Thousands protest in London against police killing of George Floyd

By Robert Stevens
4 June 2020

At least 15,000 people protested in London yesterday over the death of George Floyd.

People began to gather at Speakers’ Corner in London’s Hyde Park at 1 p.m., with many wearing masks, gloves and attempting to social distance. Some of the face masks worn by demonstrators read “I can’t breathe,” in reference to Floyd’s last words as he was suffocated to death by his police killer. As thousands entered the park, traffic soon became blocked on adjacent streets.

Participants chanted “Say his name, George Floyd!” and other slogans included “No justice! No peace! No racist police!” and “The UK is not innocent.”

Protesters kneel as they stop briefly in Parliament Square during a demonstration on Wednesday, June 3, 2020, in London, over the death of George Floyd (AP Photo/Matt Dunham)

Sky News home affairs editor Jason Farrell wrote of the mood of the march, “It’s not the largest, but one of the most passionate marches I’ve witnessed. There were no mass-produced placards just a multitude of messages on cardboard.”

Written on the home-made placards were slogans including “Enough is Enough”, “Stop Murdering Us”, “Black Lives Matter”, “We stand together”, “It’s Freedom for EVERYBODY or freedom for NOBODY”, “Injustice anywhere is a threat to justice EVERYWHERE!” and, “Who’s policing the police?” Another read, “It’s not white vs black. It’s everyone vs racism.”

A woman with a placard reading “It’s not white vs black. It’s everyone vs racism.” (credit: PoliticsJoe--twitter)

Some protesters brought placards demanding “Justice for Belly Mujinga.” Mujinga was a black rail worker who was spat on while at work in the capital’s Victoria rail station and later contracted, then died of COVID-19. British Transport Police have refused to prosecute the individual involved, despite over half a million people demanding justice in an online petition. Some protesters marched to Victoria Station where they hung a “Justice for Belly Mujinga” sign before joining other protesters assembled in Whitehall outside the Prime Minister’s residence, Downing Street.

The protests were marked by their multi-racial character, with the comments of those attending confirming that what was taking place in the United States was a common experience facing millions across the globe. The Evening Standard cited the comments of Gabriella Sanchez, a Spanish national, who said, “This is an international issue. We are here to show that the word justice does mean something.”

German Markus Fischer said, “Injustice needs to be fought everywhere.”

The march took place just days after footage emerged on twitter of six police officers pinning a black woman to the ground in Lewisham, south London. The attack occurred at around 11 p.m. on May 9. In harrowing scenes mirroring the videos showing Floyd’s murder, 28-year-old Kamyimsola Olatunjoye repeatedly yelled, “I can’t breathe!”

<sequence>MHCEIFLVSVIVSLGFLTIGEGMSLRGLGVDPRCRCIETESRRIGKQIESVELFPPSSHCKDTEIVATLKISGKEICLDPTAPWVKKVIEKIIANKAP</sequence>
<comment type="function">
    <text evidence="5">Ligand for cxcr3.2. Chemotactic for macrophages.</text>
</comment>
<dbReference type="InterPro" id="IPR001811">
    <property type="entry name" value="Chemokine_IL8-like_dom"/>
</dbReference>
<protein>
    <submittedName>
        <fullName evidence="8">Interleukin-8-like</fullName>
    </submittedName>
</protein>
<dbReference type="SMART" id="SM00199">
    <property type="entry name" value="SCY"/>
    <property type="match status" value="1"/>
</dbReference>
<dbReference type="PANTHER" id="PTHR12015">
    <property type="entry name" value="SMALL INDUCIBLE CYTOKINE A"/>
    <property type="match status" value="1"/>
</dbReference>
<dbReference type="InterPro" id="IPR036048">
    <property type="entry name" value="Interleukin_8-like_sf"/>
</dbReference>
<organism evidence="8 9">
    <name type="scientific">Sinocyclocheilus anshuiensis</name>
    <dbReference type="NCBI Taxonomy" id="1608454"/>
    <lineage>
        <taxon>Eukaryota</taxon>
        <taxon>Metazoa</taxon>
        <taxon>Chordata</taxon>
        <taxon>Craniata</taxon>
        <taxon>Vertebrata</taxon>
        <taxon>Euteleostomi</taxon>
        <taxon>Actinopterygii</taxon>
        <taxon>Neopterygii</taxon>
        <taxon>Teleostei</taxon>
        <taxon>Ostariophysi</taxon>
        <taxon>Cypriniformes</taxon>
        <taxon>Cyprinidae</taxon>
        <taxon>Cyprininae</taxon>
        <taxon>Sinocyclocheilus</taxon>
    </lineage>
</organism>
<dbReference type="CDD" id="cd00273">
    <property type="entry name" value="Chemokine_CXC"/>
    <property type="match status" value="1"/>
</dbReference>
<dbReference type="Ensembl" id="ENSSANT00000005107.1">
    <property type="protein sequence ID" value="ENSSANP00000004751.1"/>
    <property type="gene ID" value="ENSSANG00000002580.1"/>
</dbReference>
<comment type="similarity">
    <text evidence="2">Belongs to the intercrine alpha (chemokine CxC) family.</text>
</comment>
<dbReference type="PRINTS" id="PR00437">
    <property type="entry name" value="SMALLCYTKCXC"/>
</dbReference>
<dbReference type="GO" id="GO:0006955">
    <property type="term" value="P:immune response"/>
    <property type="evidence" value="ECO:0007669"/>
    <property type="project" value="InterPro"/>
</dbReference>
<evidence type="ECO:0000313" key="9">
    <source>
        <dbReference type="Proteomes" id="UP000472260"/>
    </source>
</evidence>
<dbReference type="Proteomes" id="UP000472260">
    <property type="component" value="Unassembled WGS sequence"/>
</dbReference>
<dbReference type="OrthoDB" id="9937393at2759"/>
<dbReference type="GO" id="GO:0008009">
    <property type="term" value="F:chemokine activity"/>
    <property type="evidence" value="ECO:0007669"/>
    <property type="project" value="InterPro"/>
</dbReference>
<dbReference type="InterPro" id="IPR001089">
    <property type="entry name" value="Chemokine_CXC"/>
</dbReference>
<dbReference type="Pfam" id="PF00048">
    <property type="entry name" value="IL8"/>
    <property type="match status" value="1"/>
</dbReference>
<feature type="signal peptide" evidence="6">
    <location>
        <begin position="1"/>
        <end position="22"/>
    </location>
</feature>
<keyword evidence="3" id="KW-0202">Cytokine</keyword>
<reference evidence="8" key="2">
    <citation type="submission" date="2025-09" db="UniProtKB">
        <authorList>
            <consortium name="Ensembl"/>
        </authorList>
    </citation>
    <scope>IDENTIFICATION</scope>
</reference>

The demonstration took place at the same time as hundreds protested in the cities of Oxford and Southampton.

These protests followed those held yesterday in Liverpool and Bournemouth. Hundreds gathered outside Liverpool’s St George’s Hall and in Bournemouth they assembled in the main town square and outside the town hall.

Prior to yesterday’s demonstration, chief constables of police forces across the UK released a joint statement saying, “We stand alongside all those across the globe who are appalled and horrified by the way George Floyd lost his life.”

The growing anger at police violence was reflected in the comments of Metropolitan Police Commissioner Cressida Dick, who said on Wednesday that “feelings are running higher in London” and that police would “continue with our tradition of policing using minimum force necessary.”

This is the same Metropolitan Police responsible for the deaths of 386 people in police custody or following contact with the police since 1990. Several of the placards on the London demonstration, “Remember Smiley Culture” and “Remember Cherry Groce,” referenced some of these deaths.

One of those attending was 20-year old Dilan, who was holding a banner with the name of Mark Duggan. Duggan, a 29-year-old father of four, was shot dead by an armed police unit in London in 2011, which led to rioting in London and throughout the UK. Dilan told the Guardian, “This is also about people who are killed in the UK. It is not just the injustice in the US, it is worldwide. … I do not like the way [Prime Minister] Boris Johnson has reacted. He has not been telling Trump what he is doing is wrong. No one in London is condemning his actions.”

After assembling in Hyde Park, protesters marched through central London—forcing traffic to a halt—with further demonstrations held at Downing Street and Parliament Square. Protesters also went to the US embassy across the Thames in the Battersea area. Police gathered in numbers at the closed gates leading into Downing Street and surrounded the nearby Cenotaph monument. Police assaulted one of the protesters outside Downing Street, leading to scuffles breaking out.

At 6 p.m., several hundred protesters gathered outside Lewisham police station in south London to protest both Floyd’s death and the police brutality against Kamyimsola Olatunjoye.

 

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